*Complaint accuses blockading countries of violating WTO's core laws and conventions on trade of goods and services
*Doha requests formal consultations with Saudi Arabia, UAE and Bahrain by detailing all of the violations committed by them
Qatar has lodged a formal complaint with the World Trade Organization’s Dispute Settlement Body against the countries that have imposed a siege on Doha.
The Ministry of Economy and Commerce (MEC) announced yesterday that the complaint accuses the siege countries of violating the WTO's core laws and conventions on trade of goods and services, and trade-related aspects of intellectual property.
The Office of the State of Qatar to the WTO in Geneva, in accordance with Article IV of the Understanding on Dispute Settlement in the Organization, has requested formal consultations with Saudi Arabia, the United Arab Emirates and Bahrain by detailing all of the violations committed by them against the Qatar, in contravention of the various conventions overseen by the WTO.
The three Gulf States that imposed the illegal siege have, since June 5, severed diplomatic relations with Doha. Additionally, they have closed Qatar's only land border (with Saudi Arabia) and denied access to sea and airspace, violating the rights not only of Qatar, but also of its trading partners .
HE Sheikh Ahmed bin Jassem bin Mohammed al-Thani, Minister of Economy and Commerce, said the arbitrary measures taken by the siege countries are a clear violation of the provisions and conventions of international trade law. "Furthermore, the illegal siege is unprecedented in the framework of economic blocs."
The minister noted that this positive step taken by Qatar clearly demonstrates to all member countries of the WTO the level of transparency exhibited by Qatar through requesting formal and transparent dialogue and consultations with the siege countries in order to inform them of violations they have committed.
He said Qatar is asking these countries to sit at the dialogue table and start holding consultations.
The minister also stressed that Qatar has, respected, and continues to respect, all bilateral, regional and international agreements and that the Ministry of Economy and Commerce will take all necessary steps with regional and international organizations to defend their economic and commercial interests, and those of their partners in these fields.
Earlier, the minister had met in Geneva with the Director General of the World Trade Organization, as well as the President of the World Economic Forum and the Director General of the World Intellectual Property Organization.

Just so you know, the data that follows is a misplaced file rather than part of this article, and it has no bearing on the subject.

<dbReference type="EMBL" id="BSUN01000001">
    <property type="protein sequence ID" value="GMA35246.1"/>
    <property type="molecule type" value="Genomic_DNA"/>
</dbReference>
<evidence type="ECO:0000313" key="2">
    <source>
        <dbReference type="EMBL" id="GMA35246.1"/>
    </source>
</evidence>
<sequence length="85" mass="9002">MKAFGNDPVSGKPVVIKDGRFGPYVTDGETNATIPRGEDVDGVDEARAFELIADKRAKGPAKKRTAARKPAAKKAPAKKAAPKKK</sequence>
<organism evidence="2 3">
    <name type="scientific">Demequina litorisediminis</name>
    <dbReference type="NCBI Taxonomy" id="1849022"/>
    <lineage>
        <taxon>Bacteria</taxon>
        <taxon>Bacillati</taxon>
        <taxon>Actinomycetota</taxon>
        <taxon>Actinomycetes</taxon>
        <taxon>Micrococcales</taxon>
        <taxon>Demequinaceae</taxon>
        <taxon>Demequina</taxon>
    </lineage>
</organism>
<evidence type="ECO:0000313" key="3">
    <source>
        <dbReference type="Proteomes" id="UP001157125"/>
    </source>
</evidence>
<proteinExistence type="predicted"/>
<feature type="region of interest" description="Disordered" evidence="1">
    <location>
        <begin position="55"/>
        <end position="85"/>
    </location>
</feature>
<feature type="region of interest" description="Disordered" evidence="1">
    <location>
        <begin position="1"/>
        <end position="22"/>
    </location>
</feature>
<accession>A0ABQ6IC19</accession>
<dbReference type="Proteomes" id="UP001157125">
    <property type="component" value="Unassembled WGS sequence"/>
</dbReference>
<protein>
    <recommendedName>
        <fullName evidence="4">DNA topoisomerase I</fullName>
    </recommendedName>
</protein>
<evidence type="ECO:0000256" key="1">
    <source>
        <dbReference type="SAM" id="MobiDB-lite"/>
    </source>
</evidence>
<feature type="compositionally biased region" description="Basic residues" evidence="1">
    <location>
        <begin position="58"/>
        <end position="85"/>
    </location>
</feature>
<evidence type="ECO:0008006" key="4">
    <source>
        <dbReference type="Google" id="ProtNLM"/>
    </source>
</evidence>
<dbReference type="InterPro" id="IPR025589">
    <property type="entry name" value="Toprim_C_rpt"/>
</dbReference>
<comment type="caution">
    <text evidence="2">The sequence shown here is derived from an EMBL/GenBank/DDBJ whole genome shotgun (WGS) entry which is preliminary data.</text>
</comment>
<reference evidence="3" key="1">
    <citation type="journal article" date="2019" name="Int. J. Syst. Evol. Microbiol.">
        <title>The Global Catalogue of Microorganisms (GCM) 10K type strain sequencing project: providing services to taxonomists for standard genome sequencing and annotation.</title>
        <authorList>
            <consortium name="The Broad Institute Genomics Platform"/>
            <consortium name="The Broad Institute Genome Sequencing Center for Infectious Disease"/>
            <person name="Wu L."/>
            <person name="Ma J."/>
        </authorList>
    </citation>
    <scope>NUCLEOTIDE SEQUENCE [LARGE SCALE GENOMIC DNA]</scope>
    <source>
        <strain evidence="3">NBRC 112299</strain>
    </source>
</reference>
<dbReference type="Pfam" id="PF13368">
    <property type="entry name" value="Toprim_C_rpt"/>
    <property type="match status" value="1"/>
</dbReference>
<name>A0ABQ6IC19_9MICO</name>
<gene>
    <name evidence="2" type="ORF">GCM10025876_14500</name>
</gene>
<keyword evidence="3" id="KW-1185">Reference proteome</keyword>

The minister has also met with a group of lawyers from a firm specialising in WTO legal disputes. The firm was hired to study the illegal measures taken by the siege countries against Qatar.
Reuters adds from Geneva: By formally "requesting consultations" with the three countries, the first step in a trade dispute, Qatar triggered a 60-day deadline for them to settle the complaint or face litigation at the WTO and potential retaliatory trade sanctions.
The director of Qatar's WTO office Sheikh Ali Alwaleed al-Thani told Reuters: "We've given sufficient time to hear the legal explanations on how these measures are in compliance with their commitments, to no satisfactory result.
"We have always called for dialogue, for negotiations, and this is part of our strategy to talk to the members concerned and to gain more information on these measures, the legality of these measures, and to find a solution to resolve the dispute."
The boycotting countries have previously told the WTO that they would cite national security to justify their actions against Qatar, using a controversial and almost unprecedented exemption allowed under the WTO rules.
The text of Qatar's WTO complaint cites "coercive attempts at economic isolation" and spells out how they are impeding Qatar's rights in the trade in goods, trade in services and intellectual property.
The complaints against Saudi Arabia and the UAE run to eight pages each, while the document on Bahrain is six pages.
There was no immediate reaction from the three to Qatar's complaint, which is likely to be circulated at the WTO later this week.
The disputed trade restrictions include bans on trade through Qatar's ports and travel by Qatari citizens, blockages of Qatari digital services and websites, closure of maritime borders and prohibition of flights operated by Qatari aircraft.
"We remain hopeful that the consultations could bear fruit in resolving this," Sheikh Ali said.
The WTO suit does not include Egypt, the fourth country involved in the boycott. Although it has also cut travel and diplomatic ties with Qatar, Egypt did not expel Qatari citizens or ask Egyptians to leave Qatar.
"Obviously all options are available. But we have not raised a consultation request with Egypt yet," he said.
In its WTO case, Qatar would also draw attention to the impact the boycott was having on other WTO members, he added.
Many trade diplomats say that using national security as a defence risks weakening the WTO by removing a taboo that could enable countries to escape international trade obligations.
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